As we take on a new year and a new lockdown, as well as the stress that comes with it, a number of our clients are showing strength and resilience during these strange and uncertain times.
Recurring feedback from our partners tells us that they are feeling more prepared to face the restrictions of stint 3.0, having experienced the tangible highs and lows which the two lockdowns in 2020 brought with them.
A look at the positives
The fact of the matter is that many workers are now more accustomed and better equipped to work from home, while the increased flexibility and lack of commute are, in some cases, empowering.
People also have accrued more knowledge of Covid-19 itself and the health and safety precautions that come with navigating the virus. This, coupled with the prospect of an imminent vaccine roll out, are helping to drive an altogether more positive outlook. In the meantime, people are striving to maintain a sense of physical and mental well-being by doing exercise and reaching out to others when they feel down, techniques that have been picked up from the first two lockdown periods.
And as for the final elephant in the room? The prospect of homeschooling feels that bit, dare we say it, less fraught given that we’ve already dipped our toes in the proverbial waters and just about survived to tell the tale. This, along with more structured offerings from schools and teachers compared with the first time round, means that we are able to balance our limited time and resources more effectively.
The proof is in the pudding
A survey from Barclaycard in 2020 revealed that two-thirds (66%) of small and medium-sized enterprises in England felt more prepared for the second national lockdown than they did for the first lockdown in March, and went on to say that business owners knew what to expect going into that lockdown and had made changes to make their company more resilient. This armoury of knowledge will no-doubt come in to play again as businesses handle lockdown for a third time.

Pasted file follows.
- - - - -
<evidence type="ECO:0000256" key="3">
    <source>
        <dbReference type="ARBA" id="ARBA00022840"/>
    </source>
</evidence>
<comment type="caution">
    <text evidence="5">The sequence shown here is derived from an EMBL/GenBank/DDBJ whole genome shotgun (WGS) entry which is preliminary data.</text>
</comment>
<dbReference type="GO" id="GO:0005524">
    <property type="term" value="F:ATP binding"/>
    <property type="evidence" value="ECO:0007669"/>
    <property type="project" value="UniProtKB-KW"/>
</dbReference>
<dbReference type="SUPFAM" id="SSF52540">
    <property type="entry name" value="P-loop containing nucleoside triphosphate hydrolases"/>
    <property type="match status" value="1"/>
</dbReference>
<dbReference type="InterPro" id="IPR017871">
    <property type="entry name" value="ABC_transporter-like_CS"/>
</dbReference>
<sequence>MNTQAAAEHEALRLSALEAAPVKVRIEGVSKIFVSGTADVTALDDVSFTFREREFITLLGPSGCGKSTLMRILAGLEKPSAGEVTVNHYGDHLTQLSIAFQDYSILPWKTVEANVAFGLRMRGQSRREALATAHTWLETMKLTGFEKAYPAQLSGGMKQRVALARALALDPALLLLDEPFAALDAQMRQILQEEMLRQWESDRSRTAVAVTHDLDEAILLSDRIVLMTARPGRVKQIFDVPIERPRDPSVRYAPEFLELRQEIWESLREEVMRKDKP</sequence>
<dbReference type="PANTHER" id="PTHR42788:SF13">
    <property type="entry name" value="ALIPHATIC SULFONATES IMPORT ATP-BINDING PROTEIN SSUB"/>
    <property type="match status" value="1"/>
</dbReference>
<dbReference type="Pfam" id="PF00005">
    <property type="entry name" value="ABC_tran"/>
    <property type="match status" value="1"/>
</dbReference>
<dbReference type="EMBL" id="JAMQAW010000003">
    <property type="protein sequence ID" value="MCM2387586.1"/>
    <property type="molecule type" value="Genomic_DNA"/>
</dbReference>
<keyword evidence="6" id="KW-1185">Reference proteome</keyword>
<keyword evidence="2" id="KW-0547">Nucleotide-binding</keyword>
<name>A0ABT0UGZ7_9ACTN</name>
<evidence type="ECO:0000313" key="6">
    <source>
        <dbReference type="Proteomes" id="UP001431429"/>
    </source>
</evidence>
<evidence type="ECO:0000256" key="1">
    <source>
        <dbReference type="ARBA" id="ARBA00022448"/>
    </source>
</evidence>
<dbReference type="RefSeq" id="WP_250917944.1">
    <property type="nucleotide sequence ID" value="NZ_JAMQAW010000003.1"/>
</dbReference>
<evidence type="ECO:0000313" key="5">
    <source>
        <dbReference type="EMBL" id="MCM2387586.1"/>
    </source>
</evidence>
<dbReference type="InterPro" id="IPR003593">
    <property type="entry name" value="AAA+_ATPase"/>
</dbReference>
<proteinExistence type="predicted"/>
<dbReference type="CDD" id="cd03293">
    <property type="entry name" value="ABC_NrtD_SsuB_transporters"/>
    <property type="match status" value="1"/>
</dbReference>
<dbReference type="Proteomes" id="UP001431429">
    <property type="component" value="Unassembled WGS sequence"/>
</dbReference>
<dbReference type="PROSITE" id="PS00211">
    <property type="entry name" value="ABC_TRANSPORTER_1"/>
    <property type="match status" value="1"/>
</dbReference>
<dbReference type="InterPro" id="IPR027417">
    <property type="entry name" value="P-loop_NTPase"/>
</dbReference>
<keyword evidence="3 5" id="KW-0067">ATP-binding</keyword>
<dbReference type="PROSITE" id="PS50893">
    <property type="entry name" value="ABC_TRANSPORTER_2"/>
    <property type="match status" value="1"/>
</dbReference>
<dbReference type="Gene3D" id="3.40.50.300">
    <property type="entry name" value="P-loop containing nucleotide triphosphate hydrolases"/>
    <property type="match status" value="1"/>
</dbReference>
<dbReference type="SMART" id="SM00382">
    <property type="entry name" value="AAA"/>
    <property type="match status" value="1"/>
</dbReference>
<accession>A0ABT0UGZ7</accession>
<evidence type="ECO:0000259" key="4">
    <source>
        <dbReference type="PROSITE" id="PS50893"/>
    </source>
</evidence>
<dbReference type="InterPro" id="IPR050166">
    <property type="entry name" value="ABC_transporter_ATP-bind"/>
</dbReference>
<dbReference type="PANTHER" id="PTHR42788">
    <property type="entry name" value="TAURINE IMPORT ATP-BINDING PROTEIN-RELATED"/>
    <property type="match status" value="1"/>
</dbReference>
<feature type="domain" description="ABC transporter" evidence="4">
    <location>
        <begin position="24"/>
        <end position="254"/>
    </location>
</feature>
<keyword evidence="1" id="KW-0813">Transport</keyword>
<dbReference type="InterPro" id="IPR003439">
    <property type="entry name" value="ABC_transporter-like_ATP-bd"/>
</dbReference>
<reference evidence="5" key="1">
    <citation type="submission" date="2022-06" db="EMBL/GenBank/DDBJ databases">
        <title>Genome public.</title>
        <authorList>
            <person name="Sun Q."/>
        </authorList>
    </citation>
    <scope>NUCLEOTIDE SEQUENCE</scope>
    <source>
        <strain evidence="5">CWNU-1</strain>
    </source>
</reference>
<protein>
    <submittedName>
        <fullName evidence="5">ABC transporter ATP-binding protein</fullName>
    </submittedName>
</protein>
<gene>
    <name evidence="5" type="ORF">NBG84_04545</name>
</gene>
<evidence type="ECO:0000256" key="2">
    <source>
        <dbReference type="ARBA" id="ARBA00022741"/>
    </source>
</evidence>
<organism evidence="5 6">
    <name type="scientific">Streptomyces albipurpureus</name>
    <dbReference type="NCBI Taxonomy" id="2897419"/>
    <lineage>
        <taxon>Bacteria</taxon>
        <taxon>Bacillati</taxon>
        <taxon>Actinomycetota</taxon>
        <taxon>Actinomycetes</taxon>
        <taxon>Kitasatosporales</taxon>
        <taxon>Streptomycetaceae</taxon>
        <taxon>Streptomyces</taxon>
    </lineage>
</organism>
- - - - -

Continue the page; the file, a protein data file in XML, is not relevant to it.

It also discovered that, looking ahead to 2021, nearly three quarters (74%) of business owners planned to invest back into their organisation. The most popular areas for investment were marketing (29%) and new equipment/technology (28%). SMEs are also embracing the shift to working from home for the long-term, with over a fifth (22%) planning to invest in working from home or productivity tools, which will prove incredibly beneficial now that the majority of workplaces have had to close once again.
Still at a loss as how to get through lockdown three? Here’s some advice on how businesses and their employees can overcome it, make it to the other side intact and be ready to face whatever the rest of 2021 has in store.
Keep the lines of communication flowing
One of the most important things is to open up the lines of communication between employees. Many are likely to be concerned about their health, their families and how they will continue working as increasing facets of life get shut down again. Instant messaging platforms such as WhatsApp, Slack or Google Hangouts enable key updates and notifications to be effortlessly shared and allow workers to share their own thoughts, paving the way for transparent, multi-way dialogue.
These platforms can also help eliminate endless chain emails and allow decisions to be made faster, especially if a senior manager is involved. Even a casual, non-business related chat with colleagues over instant message can help alleviate feelings of isolation, which are common when working from home.